Genome replication in flaviviruses, including ZIKV, is carried out in membranous replication factories (RFs), which concentrate the viral NS proteins, viral RNA and a number of unidentified host factors [19, 3334]. Cryo-electron tomography studies of ZIKV and other flavivirus-infected cells revealed the formation of spherical single-membrane vesicles, derived from the endoplasmic reticulum, containing pore-like openings, which are the presumed sites of RNA synthesis [3437]. Neither the exact protein composition within the flavivirus RFs, nor the stoichiometry of the viral NS proteins is currently known. However, intracellular accumulations of oligomeric polymerases were observed in vivo, during viral infections in different representatives of positive (+) and negative (-) ssRNA viruses (e.g. Poliovirus [38], Human Norovirus [39], Sendai virus [40] or Rift Valley Fever virus [41]), indicating the relevance of these quaternary structures in viral replication. In addition, the role of polymerase oligomerization in modulation of the in vitro enzyme activity have been extensively studied in several virus families, including flaviviruses, revealing regulatory mechanisms and functions associated to this reversible process [4246].

The ZIKV NS5 structures reported here show a dimer based helicoidal arrangement of NS5 molecules growing along the crystal c-axes (Fig 6A). Head to tail dimers (Type I interactions) are formed by molecules AB, CD and EF in the P212121 crystals and by A’B’, C’D’ and E’F’ in the P65 space group (Figs 1A, 2A, 2B and 3). The presence of NS5 dimers in solution has been confirmed by SEC-MALS, AUC and SAXS (Figs 4 and 5). In addition, the mutagenic studies revealed that MTase-MTase interactions and, in particular, those mediated by residues Y25, K28 and K29 are essential for NS5 dimerization (Fig 6B). Dimer-dimer contacts (type II interactions) are established between molecules BC and DE, and B’C’ and D’A”, in the P212121 and P65 crystals, respectively (Fig 2A and 2C, S4 and S5 Figs). The combination of type I and type II contacts results in the formation of the large helicoidal structures seen in the packing of both crystal forms (Fig 7A) and would be the responsible for the presence of the fibril-like structures observed by both negative staining EM and AFM imaging techniques (Fig 7B and 7C, S9A–S9C, S10A, S10C and S10F Figs). The lack of a regular pattern of the fibril-like structures observed by EM or AFM could be due to the intrinsic interdomain flexibility of the NS5 molecule, as seen in the SAXS experiments (Fig 5). It is also important to remark that these fibril-like structures are not observed in the NS5-Y25A/K28S/K29A variant (S9B and S10D Figs). Hence, the structural and biophysical data presented here shows that the ZIKV enzyme has the ability to form stable dimers as the building blocks for the formation of higher-order oligomers that would participate in the fine-tuned regulation of the multiple enzyme functions in the replication complex. [i.e. (+) and (-) strand RNA synthesis (RdRP domain) and addition of a guanine cap to the 5’ end of (+) strand RNA, followed by two methylation reactions to form a type 1 cap structure at the 5´ end of the nascent RNA (MTase domain)]. These fundamental processes must be precisely regulated to satisfy the virus replication requirements.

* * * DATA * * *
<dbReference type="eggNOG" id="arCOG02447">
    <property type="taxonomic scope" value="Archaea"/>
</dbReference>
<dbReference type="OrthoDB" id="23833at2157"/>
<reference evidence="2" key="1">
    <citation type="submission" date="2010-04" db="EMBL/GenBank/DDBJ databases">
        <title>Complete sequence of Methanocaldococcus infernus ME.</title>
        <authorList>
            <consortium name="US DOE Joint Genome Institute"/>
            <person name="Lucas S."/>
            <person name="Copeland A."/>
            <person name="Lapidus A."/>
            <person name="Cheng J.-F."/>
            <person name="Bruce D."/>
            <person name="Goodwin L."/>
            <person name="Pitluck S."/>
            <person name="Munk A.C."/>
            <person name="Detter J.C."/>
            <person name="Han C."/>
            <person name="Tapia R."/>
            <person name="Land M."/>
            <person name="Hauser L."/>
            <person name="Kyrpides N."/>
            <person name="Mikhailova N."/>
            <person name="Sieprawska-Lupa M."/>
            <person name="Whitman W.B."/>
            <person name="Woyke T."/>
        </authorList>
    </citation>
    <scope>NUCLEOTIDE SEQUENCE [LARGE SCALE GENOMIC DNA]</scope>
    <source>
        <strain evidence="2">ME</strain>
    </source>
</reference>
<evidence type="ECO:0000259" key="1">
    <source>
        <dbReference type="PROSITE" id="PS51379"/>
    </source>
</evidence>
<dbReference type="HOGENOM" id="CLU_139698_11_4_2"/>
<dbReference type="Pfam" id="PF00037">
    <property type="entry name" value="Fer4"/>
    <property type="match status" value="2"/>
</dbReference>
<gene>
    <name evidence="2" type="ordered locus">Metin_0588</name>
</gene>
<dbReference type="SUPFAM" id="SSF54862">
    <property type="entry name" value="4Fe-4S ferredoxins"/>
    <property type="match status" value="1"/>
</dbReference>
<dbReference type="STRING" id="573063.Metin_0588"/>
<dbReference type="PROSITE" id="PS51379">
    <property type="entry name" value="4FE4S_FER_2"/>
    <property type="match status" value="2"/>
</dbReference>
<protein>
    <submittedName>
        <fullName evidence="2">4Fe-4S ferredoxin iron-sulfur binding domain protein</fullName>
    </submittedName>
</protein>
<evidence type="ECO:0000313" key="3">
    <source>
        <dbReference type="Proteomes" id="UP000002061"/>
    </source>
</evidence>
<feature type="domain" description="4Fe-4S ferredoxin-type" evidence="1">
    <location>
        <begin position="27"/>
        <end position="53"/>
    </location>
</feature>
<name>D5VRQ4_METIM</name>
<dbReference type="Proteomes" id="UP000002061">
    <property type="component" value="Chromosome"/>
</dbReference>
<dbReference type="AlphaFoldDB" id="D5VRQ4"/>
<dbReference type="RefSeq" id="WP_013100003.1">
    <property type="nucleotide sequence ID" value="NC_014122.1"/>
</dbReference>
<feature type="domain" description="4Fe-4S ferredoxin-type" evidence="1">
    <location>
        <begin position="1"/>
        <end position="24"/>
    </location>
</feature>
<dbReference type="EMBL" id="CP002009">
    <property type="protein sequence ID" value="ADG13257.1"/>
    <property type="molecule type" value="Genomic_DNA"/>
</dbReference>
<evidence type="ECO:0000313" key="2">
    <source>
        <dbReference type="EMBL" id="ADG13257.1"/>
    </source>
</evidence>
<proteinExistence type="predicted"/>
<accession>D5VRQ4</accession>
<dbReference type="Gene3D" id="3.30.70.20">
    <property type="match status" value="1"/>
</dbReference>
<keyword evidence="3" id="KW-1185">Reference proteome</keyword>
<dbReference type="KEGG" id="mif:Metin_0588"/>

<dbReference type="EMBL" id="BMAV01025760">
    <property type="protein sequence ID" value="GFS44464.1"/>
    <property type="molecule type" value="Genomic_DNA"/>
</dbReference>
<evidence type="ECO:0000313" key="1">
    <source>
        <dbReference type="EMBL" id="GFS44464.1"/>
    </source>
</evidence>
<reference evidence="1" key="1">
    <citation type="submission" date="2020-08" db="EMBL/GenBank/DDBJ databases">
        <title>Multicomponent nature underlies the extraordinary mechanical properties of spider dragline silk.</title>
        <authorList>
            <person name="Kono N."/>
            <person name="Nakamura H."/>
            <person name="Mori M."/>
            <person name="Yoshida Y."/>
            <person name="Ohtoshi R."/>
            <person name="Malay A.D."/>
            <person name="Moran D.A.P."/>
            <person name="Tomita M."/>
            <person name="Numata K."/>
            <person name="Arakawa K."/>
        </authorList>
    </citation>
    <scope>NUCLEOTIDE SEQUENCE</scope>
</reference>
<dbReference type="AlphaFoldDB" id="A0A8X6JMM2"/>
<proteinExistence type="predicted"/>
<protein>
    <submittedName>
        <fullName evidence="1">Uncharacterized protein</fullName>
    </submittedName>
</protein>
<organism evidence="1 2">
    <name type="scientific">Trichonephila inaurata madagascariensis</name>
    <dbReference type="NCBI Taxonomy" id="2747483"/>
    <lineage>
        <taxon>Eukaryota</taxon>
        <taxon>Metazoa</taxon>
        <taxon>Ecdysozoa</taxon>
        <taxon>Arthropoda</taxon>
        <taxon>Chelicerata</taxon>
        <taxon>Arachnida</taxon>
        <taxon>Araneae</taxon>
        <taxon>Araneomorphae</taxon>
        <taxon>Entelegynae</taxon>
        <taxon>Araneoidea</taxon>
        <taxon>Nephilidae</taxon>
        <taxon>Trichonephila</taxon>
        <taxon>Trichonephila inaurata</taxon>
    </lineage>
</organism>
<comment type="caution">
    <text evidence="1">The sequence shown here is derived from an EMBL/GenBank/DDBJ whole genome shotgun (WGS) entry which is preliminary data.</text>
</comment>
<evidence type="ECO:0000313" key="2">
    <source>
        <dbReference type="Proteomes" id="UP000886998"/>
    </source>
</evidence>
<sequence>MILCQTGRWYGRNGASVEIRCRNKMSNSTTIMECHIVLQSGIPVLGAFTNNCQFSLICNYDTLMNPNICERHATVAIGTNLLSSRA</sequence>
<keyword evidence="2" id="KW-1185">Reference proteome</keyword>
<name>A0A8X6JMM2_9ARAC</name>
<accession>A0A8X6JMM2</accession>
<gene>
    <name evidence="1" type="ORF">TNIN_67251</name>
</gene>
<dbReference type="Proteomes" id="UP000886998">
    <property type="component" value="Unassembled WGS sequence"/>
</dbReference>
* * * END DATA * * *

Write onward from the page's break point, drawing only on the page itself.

Additionally, oligomeric arrangements may mimic the association of the enzyme with other viral and/or host factors in the RFs. For instance, NS3 another player of the flavivirus replication complex has a helicase domain that unwinds the dsRNA and removes the γ-phosphate at the 5′-RNA prior to RNA cap addition. It is expected that individual activities of NS5 and NS3 would be modulated by mutual interactions. Their respective binding sites map to the C-terminal domain of NS3 (residues 566–595) [47] and a region in the RdRP fingertips, containing the conserved charged residue K331 that appears to play a critical role [4849]. In the ZIKV NS5 dimeric form the NS3 binding sites in the RdRP domain is also in close proximity of the neighbor MTase, facilitating the combined activities (Fig 9).

Fig 9. ZIKV NS5 dimers provide a platform for cooperation between RNA synthesis, NS3 binding and 5’-RNA capping.